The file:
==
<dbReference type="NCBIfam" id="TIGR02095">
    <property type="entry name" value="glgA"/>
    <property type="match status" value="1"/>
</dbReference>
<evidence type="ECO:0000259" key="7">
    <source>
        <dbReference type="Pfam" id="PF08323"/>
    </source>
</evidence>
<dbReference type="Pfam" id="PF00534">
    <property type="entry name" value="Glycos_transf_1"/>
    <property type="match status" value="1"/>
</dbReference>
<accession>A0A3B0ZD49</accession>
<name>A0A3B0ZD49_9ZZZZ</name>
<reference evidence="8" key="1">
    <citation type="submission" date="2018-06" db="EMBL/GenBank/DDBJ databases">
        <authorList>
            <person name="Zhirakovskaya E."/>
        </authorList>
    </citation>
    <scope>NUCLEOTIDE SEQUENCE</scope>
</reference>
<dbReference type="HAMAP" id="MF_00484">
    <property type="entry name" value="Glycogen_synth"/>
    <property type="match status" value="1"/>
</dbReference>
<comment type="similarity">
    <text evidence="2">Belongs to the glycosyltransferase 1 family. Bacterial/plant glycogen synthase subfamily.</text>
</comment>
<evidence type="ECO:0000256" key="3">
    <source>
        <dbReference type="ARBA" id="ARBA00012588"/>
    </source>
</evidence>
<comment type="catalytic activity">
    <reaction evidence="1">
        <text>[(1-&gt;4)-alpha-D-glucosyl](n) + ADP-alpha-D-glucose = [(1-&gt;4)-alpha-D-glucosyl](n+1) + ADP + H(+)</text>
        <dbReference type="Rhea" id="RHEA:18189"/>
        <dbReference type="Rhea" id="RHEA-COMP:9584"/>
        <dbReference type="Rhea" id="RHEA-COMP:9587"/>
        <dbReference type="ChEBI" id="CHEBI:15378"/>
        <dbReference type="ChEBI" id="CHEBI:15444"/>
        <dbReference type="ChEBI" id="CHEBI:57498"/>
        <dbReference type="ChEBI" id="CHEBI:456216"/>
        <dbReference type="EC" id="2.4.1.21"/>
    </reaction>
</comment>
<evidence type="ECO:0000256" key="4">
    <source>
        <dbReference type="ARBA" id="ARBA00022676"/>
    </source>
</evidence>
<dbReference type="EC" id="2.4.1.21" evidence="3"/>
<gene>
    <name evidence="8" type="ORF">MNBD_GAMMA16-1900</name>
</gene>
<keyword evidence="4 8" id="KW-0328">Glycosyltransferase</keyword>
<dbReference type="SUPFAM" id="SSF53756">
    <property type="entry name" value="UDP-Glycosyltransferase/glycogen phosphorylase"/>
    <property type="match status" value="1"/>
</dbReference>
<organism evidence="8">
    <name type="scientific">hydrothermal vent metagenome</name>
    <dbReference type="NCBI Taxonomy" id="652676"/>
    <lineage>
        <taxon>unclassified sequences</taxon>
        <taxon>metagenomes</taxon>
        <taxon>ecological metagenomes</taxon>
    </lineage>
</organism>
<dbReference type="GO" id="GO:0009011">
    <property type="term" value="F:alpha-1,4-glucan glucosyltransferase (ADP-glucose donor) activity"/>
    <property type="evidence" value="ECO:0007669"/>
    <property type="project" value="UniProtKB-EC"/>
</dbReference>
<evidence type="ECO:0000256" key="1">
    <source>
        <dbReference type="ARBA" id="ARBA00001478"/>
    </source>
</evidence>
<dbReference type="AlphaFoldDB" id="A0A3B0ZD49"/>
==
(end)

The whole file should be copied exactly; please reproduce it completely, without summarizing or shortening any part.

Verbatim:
<dbReference type="NCBIfam" id="TIGR02095">
    <property type="entry name" value="glgA"/>
    <property type="match status" value="1"/>
</dbReference>
<evidence type="ECO:0000259" key="7">
    <source>
        <dbReference type="Pfam" id="PF08323"/>
    </source>
</evidence>
<dbReference type="Pfam" id="PF00534">
    <property type="entry name" value="Glycos_transf_1"/>
    <property type="match status" value="1"/>
</dbReference>
<accession>A0A3B0ZD49</accession>
<name>A0A3B0ZD49_9ZZZZ</name>
<reference evidence="8" key="1">
    <citation type="submission" date="2018-06" db="EMBL/GenBank/DDBJ databases">
        <authorList>
            <person name="Zhirakovskaya E."/>
        </authorList>
    </citation>
    <scope>NUCLEOTIDE SEQUENCE</scope>
</reference>
<dbReference type="HAMAP" id="MF_00484">
    <property type="entry name" value="Glycogen_synth"/>
    <property type="match status" value="1"/>
</dbReference>
<comment type="similarity">
    <text evidence="2">Belongs to the glycosyltransferase 1 family. Bacterial/plant glycogen synthase subfamily.</text>
</comment>
<evidence type="ECO:0000256" key="3">
    <source>
        <dbReference type="ARBA" id="ARBA00012588"/>
    </source>
</evidence>
<comment type="catalytic activity">
    <reaction evidence="1">
        <text>[(1-&gt;4)-alpha-D-glucosyl](n) + ADP-alpha-D-glucose = [(1-&gt;4)-alpha-D-glucosyl](n+1) + ADP + H(+)</text>
        <dbReference type="Rhea" id="RHEA:18189"/>
        <dbReference type="Rhea" id="RHEA-COMP:9584"/>
        <dbReference type="Rhea" id="RHEA-COMP:9587"/>
        <dbReference type="ChEBI" id="CHEBI:15378"/>
        <dbReference type="ChEBI" id="CHEBI:15444"/>
        <dbReference type="ChEBI" id="CHEBI:57498"/>
        <dbReference type="ChEBI" id="CHEBI:456216"/>
        <dbReference type="EC" id="2.4.1.21"/>
    </reaction>
</comment>
<evidence type="ECO:0000256" key="4">
    <source>
        <dbReference type="ARBA" id="ARBA00022676"/>
    </source>
</evidence>
<dbReference type="EC" id="2.4.1.21" evidence="3"/>
<gene>
    <name evidence="8" type="ORF">MNBD_GAMMA16-1900</name>
</gene>
<keyword evidence="4 8" id="KW-0328">Glycosyltransferase</keyword>
<dbReference type="SUPFAM" id="SSF53756">
    <property type="entry name" value="UDP-Glycosyltransferase/glycogen phosphorylase"/>
    <property type="match status" value="1"/>
</dbReference>
<organism evidence="8">
    <name type="scientific">hydrothermal vent metagenome</name>
    <dbReference type="NCBI Taxonomy" id="652676"/>
    <lineage>
        <taxon>unclassified sequences</taxon>
        <taxon>metagenomes</taxon>
        <taxon>ecological metagenomes</taxon>
    </lineage>
</organism>
<dbReference type="GO" id="GO:0009011">
    <property type="term" value="F:alpha-1,4-glucan glucosyltransferase (ADP-glucose donor) activity"/>
    <property type="evidence" value="ECO:0007669"/>
    <property type="project" value="UniProtKB-EC"/>
</dbReference>
<evidence type="ECO:0000256" key="1">
    <source>
        <dbReference type="ARBA" id="ARBA00001478"/>
    </source>
</evidence>
<dbReference type="AlphaFoldDB" id="A0A3B0ZD49"/>